North Queensland Naturalist 51: 103-109
Clifford B. Frith and Dawn W. Frith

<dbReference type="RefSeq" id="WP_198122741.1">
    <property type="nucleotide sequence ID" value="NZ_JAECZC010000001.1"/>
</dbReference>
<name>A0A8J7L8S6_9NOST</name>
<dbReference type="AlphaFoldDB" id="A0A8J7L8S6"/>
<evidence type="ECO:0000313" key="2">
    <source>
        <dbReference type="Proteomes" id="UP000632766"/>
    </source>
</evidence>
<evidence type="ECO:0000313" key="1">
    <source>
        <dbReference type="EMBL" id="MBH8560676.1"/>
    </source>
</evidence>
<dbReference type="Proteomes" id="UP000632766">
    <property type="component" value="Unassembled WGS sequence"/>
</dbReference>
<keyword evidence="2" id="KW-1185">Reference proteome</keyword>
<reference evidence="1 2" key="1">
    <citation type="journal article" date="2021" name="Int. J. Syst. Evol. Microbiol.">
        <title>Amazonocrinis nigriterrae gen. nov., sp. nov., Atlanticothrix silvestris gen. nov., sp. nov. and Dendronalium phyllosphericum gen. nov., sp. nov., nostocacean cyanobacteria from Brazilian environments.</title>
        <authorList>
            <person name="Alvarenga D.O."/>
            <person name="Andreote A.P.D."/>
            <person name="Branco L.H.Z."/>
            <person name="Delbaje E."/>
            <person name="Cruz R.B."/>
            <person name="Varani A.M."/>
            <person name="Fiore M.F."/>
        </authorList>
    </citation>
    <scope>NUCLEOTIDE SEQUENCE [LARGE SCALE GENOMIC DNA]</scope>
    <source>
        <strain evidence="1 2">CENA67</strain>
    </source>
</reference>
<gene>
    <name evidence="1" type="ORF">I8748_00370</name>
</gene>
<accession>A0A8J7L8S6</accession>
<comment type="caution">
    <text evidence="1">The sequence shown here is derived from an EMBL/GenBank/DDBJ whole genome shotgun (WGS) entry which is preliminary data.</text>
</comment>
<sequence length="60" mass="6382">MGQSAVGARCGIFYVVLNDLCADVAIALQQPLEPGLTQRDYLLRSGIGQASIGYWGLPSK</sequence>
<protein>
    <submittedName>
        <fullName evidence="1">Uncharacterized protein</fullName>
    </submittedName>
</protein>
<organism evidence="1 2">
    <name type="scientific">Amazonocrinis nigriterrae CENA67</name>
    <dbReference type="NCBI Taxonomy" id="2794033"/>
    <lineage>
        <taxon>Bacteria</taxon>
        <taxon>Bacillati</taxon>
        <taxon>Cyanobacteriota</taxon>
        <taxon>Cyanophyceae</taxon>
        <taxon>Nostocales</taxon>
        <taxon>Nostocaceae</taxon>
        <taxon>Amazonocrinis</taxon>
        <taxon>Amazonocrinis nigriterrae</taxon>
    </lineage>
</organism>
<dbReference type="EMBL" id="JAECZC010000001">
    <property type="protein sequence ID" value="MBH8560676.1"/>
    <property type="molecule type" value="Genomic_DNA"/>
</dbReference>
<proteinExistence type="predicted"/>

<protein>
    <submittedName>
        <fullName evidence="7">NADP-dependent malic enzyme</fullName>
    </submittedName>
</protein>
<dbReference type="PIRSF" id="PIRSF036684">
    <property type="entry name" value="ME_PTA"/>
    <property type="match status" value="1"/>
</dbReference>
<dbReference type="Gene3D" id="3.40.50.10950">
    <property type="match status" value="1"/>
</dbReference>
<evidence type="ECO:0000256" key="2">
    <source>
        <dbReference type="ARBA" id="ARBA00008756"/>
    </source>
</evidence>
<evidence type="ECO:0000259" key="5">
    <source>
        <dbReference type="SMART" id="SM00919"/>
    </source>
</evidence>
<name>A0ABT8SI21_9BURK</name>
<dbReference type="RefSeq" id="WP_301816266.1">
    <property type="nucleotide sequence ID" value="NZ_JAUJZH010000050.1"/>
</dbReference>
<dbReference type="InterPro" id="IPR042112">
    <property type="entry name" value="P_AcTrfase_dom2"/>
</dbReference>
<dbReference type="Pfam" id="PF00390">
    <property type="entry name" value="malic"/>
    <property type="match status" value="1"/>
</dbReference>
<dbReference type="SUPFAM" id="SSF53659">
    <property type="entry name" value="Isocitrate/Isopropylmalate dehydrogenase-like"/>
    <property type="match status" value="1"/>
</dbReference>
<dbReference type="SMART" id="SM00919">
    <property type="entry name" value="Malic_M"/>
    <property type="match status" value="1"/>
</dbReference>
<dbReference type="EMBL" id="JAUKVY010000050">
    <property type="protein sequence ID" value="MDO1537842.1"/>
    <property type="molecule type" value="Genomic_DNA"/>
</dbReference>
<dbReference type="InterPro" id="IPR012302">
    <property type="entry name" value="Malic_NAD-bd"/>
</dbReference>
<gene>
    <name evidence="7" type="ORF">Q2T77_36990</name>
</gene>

The Australian endemic Chowchilla (Orthonyx spaldingii), a medium-sized terrestrial passerine confined to rainforests of the Wet Tropics Region of far north Queensland, remains biologically little known. An interpretation of the significance of its dorsal plumage, common to both sexes, and the sexually dimorphic ventral plumage is given. The terminally spine-shafted tail feathers of logrunners present an example of convergent evolution with tail morphology and function in non-passerine woodpeckers (family Picidae), and these are illustrated. Knowledge of the unusual nesting biology of Chowchillas is briefly summarised. Recent observations at a nest found a longer incubation period than previously known. Limited observation of social interaction between flock members including a female and her juvenile offspring suggest the possibility of an unusual, indirect, form of cooperative breeding but too little is known to confirm this. It is hoped that this contribution will stimulate further pertinent field study.